Originally Posted by Minnewaska
Flame on. I have them, but I don't usually turn them on, particularly the white omni directional one, which illuminates inside the dinghy and destroys night vision.
The other night, I was riding back to our mooring after dinner in Edgartown Harbor. I mention the location for those familair with the fairly small harbor that is almost entirely surrounded by homes. It is a crystal clear night and I point out that you can see the outline of the Milky Way in the sky.
With your eyes even slightly adjusted, you can see all the boats from the light coming from the houses alone. Your mooring is going to be between the two shores, even a stinkpotter could figure that out. Granted, another may not see us well, but a collision is impossible to conceive and I do have a light if it was necessary to identify ourselves.
I ask because on our way to our mooring, there is another dinghy with all their lights and a search light on! The are scanning the harbor like they were searching for a lost baby. Naturally the sweep ends up repeatedly in my eyes, ruining my night vision. As they get closer and closer, they find the dastardly target they just knew was lurking in the dark. Us! The dinghy with no lights. Their search light focuses on us like an escaping prisoner at the tree line. I was trying to decide whether to put my hands up or open fire. We are on opposing parallel course passing about 100 ft apart! What the heck are they doing. I have to throttle back, wait for the inquisition to end, regain my night vision and proceed.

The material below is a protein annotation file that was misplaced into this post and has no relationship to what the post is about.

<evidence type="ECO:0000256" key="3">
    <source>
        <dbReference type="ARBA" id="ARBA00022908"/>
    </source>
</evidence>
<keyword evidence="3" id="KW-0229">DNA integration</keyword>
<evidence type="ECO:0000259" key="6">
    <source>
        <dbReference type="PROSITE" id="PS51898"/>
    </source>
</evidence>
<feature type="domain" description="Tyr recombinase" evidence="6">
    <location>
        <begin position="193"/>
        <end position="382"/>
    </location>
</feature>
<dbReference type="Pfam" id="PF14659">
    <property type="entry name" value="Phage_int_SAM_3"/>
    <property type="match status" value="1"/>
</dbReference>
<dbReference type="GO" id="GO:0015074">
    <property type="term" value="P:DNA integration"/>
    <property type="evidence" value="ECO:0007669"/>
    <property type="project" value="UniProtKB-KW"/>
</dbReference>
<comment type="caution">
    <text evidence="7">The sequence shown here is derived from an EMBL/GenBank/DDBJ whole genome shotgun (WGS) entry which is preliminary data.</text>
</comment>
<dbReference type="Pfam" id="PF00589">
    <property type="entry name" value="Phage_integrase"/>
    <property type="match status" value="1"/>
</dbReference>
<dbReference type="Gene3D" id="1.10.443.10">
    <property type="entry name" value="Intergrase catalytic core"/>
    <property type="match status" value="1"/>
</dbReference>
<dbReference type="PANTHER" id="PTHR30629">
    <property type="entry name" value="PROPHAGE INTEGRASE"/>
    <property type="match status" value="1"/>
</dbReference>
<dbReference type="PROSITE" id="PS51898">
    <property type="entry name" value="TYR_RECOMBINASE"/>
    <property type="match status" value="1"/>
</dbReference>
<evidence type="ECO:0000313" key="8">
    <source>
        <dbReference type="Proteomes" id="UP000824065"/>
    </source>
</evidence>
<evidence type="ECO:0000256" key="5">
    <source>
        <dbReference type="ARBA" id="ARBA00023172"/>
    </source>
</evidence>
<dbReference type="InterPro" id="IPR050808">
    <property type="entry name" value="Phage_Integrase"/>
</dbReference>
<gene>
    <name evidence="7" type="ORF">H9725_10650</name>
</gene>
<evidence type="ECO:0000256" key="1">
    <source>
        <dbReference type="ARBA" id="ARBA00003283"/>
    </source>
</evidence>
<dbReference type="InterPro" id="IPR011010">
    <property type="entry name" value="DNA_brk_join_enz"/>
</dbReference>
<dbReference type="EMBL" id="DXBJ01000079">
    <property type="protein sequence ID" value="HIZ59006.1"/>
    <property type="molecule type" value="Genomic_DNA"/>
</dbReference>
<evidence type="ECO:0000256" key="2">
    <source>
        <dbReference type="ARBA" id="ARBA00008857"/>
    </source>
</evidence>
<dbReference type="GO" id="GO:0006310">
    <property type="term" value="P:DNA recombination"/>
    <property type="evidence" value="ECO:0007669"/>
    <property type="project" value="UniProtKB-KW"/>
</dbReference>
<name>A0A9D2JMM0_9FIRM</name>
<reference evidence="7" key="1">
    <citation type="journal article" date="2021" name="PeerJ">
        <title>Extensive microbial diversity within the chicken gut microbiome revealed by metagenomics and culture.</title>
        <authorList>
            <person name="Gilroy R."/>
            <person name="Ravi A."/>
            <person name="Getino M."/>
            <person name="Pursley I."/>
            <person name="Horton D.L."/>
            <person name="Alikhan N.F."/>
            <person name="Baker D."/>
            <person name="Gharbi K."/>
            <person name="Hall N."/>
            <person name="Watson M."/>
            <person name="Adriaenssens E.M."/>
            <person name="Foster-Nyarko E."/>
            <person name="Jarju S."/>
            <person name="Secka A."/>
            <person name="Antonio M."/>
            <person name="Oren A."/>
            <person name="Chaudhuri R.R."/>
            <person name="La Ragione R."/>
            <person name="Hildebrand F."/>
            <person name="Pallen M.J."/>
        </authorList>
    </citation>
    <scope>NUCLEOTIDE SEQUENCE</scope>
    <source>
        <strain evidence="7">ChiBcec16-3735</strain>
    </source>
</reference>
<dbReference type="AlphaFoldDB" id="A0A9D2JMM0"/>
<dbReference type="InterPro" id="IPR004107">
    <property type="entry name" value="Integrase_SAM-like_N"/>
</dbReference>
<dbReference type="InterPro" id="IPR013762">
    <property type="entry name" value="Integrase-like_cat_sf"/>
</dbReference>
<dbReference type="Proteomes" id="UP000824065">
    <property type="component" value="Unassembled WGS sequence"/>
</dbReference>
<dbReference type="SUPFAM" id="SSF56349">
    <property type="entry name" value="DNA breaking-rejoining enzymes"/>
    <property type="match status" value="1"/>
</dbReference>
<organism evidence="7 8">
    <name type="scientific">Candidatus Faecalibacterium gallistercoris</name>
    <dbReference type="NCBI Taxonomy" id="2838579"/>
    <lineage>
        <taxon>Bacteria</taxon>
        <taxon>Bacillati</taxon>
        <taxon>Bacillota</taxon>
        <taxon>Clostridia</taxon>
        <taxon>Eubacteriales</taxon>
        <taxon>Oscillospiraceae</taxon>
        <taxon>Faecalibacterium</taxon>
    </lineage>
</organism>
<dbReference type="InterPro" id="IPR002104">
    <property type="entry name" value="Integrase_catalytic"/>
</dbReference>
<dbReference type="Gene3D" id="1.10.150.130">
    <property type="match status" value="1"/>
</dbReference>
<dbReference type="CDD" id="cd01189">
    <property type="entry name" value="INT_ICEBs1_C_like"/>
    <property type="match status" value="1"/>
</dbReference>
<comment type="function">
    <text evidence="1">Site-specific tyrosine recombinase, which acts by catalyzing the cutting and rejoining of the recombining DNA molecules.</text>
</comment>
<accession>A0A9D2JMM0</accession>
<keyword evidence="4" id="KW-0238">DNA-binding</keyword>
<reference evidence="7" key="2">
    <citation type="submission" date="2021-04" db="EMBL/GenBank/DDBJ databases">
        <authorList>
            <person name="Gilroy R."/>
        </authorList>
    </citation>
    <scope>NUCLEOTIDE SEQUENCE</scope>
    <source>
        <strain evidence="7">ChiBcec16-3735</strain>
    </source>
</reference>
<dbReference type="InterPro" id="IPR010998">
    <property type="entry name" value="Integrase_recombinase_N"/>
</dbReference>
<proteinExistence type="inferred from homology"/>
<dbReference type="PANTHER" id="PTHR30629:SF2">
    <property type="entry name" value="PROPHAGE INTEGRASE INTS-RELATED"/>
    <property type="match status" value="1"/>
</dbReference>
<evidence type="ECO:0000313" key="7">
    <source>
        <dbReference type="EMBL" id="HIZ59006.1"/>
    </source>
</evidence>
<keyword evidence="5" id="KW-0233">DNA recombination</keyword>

The moral.... if you can't see at night, how about not dragging the rest of us down with you. However, I will bet you can see much better with zero light than some may think. In fact, youll be able to see more than just the focus of your search light beam. Old night combat trick was to look about 10 degrees away from what you're trying to see in the dark. Your peripheral sight is much better in the dark than straight on. Try it, you'll be surprised.
Next rant installment from this cruise.... Radio checks on ch 16.
Sorry Minnie you caused the incident. You were traveling unsafe. If your own light blinds you either slow down, or put a plate below the light like we have.
( ours ) is attached to the stern on a strut 4 ft high with a plate under the light so it isn't blinding in the dinghy. We also have a R/G velcroed to the bow
You complain about the boat who lit you up even though you are clearly in the wrong running dark. He had his lights you don't. He can obviously hear another motor (yours) but doesn't know where it is. Doesn't want to run into it. How does he know its a dinghy? Maybe its a fishing boat running dark? Am I missing something here?
The point is not how well you can see in the dark. The point is that you ARE seen
in the dark. Not just seen, but your lights identify your direction and if a collision is possible.
To me running dark is irresponsible and an unsafe practice and endangers your boat as well as others. It makes no difference its a dinghy and if I remember correctly you have a large dinghy with a large hp engine.
Arent you as a pilot of an aircraft are you required to have lights on at night in an aircraft flying? Are all aircraft required to or just jets?
I don't advocate those search lights either. However If I head a motor coming at me and I not see any lights I would light you up also. In todays age you lucky people don't think you are running and boarding their boats and don't have a shot gun loaded.